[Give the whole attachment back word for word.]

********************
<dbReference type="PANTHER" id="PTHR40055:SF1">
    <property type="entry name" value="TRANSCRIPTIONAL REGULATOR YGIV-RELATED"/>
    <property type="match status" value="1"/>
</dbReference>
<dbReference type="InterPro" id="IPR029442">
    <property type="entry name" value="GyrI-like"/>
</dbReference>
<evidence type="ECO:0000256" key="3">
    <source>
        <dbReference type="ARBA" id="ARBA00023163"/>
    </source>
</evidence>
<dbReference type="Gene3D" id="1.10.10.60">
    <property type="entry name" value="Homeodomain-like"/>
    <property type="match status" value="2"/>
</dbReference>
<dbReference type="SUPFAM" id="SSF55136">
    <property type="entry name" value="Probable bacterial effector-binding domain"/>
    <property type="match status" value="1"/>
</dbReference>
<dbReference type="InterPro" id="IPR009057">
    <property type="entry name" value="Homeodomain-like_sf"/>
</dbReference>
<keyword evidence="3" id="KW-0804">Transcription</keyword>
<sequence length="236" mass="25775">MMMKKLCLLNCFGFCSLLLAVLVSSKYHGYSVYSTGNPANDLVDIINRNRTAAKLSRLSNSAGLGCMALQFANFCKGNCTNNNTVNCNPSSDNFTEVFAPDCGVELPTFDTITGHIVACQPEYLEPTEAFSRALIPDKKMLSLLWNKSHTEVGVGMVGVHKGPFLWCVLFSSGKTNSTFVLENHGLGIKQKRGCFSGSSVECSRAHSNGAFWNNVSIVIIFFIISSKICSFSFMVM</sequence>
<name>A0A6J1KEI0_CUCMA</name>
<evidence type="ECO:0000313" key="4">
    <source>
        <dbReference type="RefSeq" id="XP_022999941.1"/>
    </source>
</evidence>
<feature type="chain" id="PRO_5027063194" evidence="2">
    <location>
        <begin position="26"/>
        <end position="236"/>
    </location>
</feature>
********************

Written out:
<dbReference type="PANTHER" id="PTHR40055:SF1">
    <property type="entry name" value="TRANSCRIPTIONAL REGULATOR YGIV-RELATED"/>
    <property type="match status" value="1"/>
</dbReference>
<dbReference type="InterPro" id="IPR029442">
    <property type="entry name" value="GyrI-like"/>
</dbReference>
<evidence type="ECO:0000256" key="3">
    <source>
        <dbReference type="ARBA" id="ARBA00023163"/>
    </source>
</evidence>
<dbReference type="Gene3D" id="1.10.10.60">
    <property type="entry name" value="Homeodomain-like"/>
    <property type="match status" value="2"/>
</dbReference>
<dbReference type="SUPFAM" id="SSF55136">
    <property type="entry name" value="Probable bacterial effector-binding domain"/>
    <property type="match status" value="1"/>
</dbReference>
<dbReference type="InterPro" id="IPR009057">
    <property type="entry name" value="Homeodomain-like_sf"/>
</dbReference>
<keyword evidence="3" id="KW-0804">Transcription</keyword>
<sequence length="236" mass="25775">MMMKKLCLLNCFGFCSLLLAVLVSSKYHGYSVYSTGNPANDLVDIINRNRTAAKLSRLSNSAGLGCMALQFANFCKGNCTNNNTVNCNPSSDNFTEVFAPDCGVELPTFDTITGHIVACQPEYLEPTEAFSRALIPDKKMLSLLWNKSHTEVGVGMVGVHKGPFLWCVLFSSGKTNSTFVLENHGLGIKQKRGCFSGSSVECSRAHSNGAFWNNVSIVIIFFIISSKICSFSFMVM</sequence>
<name>A0A6J1KEI0_CUCMA</name>
<evidence type="ECO:0000313" key="4">
    <source>
        <dbReference type="RefSeq" id="XP_022999941.1"/>
    </source>
</evidence>
<feature type="chain" id="PRO_5027063194" evidence="2">
    <location>
        <begin position="26"/>
        <end position="236"/>
    </location>
</feature>